After takeoff, I settled into a climb up to 12,500 feet and set the autopilot for a lengthy cruise.
As for scenery? The most notable landmark I passed was Cheney lake which passed by on my aircraft’s port side. This is a land of big skies, flat terrain and farms as far as the eye can see. It’s really quite something.
My first attempt at a destination was a small grass field airstrip outside of a place called Russell Springs. On arrival, I wasn’t able to visually spot it. With the sun getting low and the skies darkening, I decided to find a new location and picked Oakley Municipal airport (KOEL). I landed without incident.
Oakley Municipal to Denver
Departing from Oakley Municipal, I was excited to get to Denver because it meant that the long expanses of flat land were over and more varied scenery was ahead. Not to knock the wide open expanse either because the scale of this region has to be seen to be experienced and MSFS gave me a taste of it.
The flight took a couple of hours and I let the autopilot do its thing. Cloudy skies gave way to beautiful blue with scattered clouds all around me. Approaching Denver was kind of a special moment because this is when the scenery began to change from the flat areas with river valleys cutting their way into ground to something quite different ahead – mountains!
Denver to Aspen
My journey was delayed for several weeks before I had the opportunity to pick it up again and I’m glad that this turned into such a fun flight. I did go with a different paint scheme for the aircraft on this one so pretend that it was painted during the time off.
I picked a ramp at Denver International and took the long taxi down to Runway 17R. With clearance to takeoff I headed out and proceeded on an IFR flight down to Aspen.
The first part of my flight saw me climbing over the city of Denver. I’ve never been there but it looks like a place of contrasts with the sprawling city and flatlands to the east and towering mountain ranges as far as the eye can see to the west.
As I reached the western limits of the city I noticed a unique feature of Mt Glennon with its ridgeline running roughly north/south and cuts in the ridge making for ideal pathways for roadways and access routes into the mountains.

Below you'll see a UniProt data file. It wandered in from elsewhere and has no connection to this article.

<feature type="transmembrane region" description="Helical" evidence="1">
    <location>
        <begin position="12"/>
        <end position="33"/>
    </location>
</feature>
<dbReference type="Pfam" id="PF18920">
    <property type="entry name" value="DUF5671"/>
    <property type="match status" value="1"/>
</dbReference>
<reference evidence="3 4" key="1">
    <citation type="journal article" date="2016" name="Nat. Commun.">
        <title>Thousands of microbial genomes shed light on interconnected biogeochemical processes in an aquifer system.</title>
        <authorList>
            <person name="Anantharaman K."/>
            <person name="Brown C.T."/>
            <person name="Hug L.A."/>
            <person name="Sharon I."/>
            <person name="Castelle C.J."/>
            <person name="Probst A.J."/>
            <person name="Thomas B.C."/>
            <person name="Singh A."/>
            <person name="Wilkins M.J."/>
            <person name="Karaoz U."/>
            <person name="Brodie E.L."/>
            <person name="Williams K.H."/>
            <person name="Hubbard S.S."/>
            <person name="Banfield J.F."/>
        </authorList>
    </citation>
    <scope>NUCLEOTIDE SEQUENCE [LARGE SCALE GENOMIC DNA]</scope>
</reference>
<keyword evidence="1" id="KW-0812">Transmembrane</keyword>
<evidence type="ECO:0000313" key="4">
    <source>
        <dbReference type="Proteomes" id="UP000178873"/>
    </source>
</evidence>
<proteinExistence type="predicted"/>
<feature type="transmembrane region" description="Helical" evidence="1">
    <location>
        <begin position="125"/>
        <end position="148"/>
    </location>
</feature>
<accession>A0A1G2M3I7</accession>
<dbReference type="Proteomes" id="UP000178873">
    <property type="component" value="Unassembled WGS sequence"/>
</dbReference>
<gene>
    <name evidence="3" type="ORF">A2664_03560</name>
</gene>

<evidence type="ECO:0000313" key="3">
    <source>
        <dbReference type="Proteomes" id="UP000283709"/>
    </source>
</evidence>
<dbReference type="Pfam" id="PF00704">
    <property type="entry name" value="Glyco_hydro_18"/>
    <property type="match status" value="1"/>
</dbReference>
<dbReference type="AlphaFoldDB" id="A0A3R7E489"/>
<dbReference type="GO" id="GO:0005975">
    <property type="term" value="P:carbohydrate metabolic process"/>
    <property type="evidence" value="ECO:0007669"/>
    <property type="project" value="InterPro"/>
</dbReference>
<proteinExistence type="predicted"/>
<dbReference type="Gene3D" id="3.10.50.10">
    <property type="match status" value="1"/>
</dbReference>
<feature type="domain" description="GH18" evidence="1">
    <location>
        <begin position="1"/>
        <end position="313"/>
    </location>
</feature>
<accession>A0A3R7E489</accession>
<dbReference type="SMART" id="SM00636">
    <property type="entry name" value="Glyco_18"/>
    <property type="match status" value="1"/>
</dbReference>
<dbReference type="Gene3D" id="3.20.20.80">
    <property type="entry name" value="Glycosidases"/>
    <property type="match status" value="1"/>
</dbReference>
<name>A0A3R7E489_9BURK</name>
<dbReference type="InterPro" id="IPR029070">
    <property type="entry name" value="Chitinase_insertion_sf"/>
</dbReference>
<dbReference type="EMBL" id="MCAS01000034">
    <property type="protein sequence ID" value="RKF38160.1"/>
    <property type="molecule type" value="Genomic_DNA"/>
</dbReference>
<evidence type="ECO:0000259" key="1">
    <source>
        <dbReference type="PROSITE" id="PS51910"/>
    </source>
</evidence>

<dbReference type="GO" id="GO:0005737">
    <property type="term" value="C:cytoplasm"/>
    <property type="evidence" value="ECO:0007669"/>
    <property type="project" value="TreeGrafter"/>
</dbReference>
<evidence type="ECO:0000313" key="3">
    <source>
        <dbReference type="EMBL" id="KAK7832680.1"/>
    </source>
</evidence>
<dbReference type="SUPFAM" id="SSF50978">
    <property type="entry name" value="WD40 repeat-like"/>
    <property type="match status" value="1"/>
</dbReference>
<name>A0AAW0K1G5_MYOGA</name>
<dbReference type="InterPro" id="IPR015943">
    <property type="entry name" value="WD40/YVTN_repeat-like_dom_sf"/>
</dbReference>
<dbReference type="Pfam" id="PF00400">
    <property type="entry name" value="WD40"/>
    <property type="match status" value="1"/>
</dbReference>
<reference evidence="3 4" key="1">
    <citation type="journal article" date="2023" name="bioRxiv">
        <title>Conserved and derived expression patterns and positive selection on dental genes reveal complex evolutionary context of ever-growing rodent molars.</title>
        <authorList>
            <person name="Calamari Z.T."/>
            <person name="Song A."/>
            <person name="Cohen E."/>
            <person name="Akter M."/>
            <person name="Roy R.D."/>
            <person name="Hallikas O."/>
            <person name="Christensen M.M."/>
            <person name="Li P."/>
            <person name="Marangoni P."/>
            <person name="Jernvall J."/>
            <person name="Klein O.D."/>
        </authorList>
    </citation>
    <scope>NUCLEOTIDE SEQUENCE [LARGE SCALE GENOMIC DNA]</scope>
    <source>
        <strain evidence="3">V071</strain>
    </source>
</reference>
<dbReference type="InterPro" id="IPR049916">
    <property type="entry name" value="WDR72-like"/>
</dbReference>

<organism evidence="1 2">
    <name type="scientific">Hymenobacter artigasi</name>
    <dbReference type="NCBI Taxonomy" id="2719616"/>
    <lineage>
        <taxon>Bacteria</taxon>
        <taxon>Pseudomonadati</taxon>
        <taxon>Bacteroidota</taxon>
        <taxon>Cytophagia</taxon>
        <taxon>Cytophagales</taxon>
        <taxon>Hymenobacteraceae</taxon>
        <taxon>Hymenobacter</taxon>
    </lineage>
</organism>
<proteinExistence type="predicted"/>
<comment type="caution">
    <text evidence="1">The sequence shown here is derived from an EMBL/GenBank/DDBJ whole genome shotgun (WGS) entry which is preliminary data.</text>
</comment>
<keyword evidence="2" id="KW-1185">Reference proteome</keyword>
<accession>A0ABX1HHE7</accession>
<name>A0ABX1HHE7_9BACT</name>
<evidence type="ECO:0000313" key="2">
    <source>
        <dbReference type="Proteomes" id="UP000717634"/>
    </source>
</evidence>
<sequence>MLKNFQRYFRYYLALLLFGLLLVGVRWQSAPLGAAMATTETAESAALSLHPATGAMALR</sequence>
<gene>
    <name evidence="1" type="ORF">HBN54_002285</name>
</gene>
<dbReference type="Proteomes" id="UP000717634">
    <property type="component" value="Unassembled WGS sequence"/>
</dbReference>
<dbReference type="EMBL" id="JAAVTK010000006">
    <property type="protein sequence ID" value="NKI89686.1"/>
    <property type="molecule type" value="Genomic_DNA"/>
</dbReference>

From suburb to mountain range in a relative short period of time was intensely cool to watch and for the rest of my journey I was over the mountains. Bathed in the setting October sun and an impressive high pressure system dominating most of the western part of North America at the time, the scenery was stark and beautiful and the elevation mapping here is impressive.
Finally Aspen airport pulled into view and I got a great look at the surrounding area. This is a fun airport to land at with rolling hills and mountains with hand crafted scenery. I landed at the airport and taxied over to one of the more unique buildings. A fun way to kick start the rest of the journey!
Aspen to Telluride
This was a really fun flight if you like mountains. Aspen airport has some great scenery both at the airport and in the surrounding area. I took off just behind a larger airliner and then soaked up the sunrise over the nearby mountain ranges as I headed for Telluride.
Beautiful mountain ranges with snow capped peaks. That’s what this area is all about and its one of the most impressive areas that I overflew during the whole cross USA tour.
Telluride to Monument Valley
This was another runner up for one of the most beautiful and sunning flights I’ve ever done in a flight simulator. One of the things that I love to see is the transition between one very distinct set of geological formations to another. In this case going from snowy mountains to a red-sand desert region and the world famous Buttes.
It was a simple flight in beautiful weather and the visual detail of the region tells the rest of the story. Take that in!
Monument Valley to Las Vegas
For this next leg, I decided that it was time to bring the Beechcraft Model 18 back into service. I figure handwaving some story about a miraculous restoration of my crashed Model 18 was sufficient to get back to the original vision of this project. I wasn’t disappointed in the choice as the Model 18 has a ton of personality – although so does the v-tail Bonanza!
Departing Monument Valley and admiring the local scenery (a great place to visit in MSFS BTW), I headed west and on towards Las Vegas. This was a very interesting trip for a number of reasons.
First, the scenery in this area of the United States is breathtaking. Its made better by the upgrades that the series has done to the digital elevation model and satellite imagery. It isn’t perfect by any stretch of the imagination but it is stunning.
Second, the weather interacting with the scenery was also breathtaking. Flying over flat terrain saw relatively even headwinds as I ventured closer to Vegas and some rainstorms that were in the area. Get into some of the hills, valleys, and canyons and the wind interacting with these areas would cause my aircraft to buffet, to rise and fall in altitude, and generally shake in the turbulence. So immersive!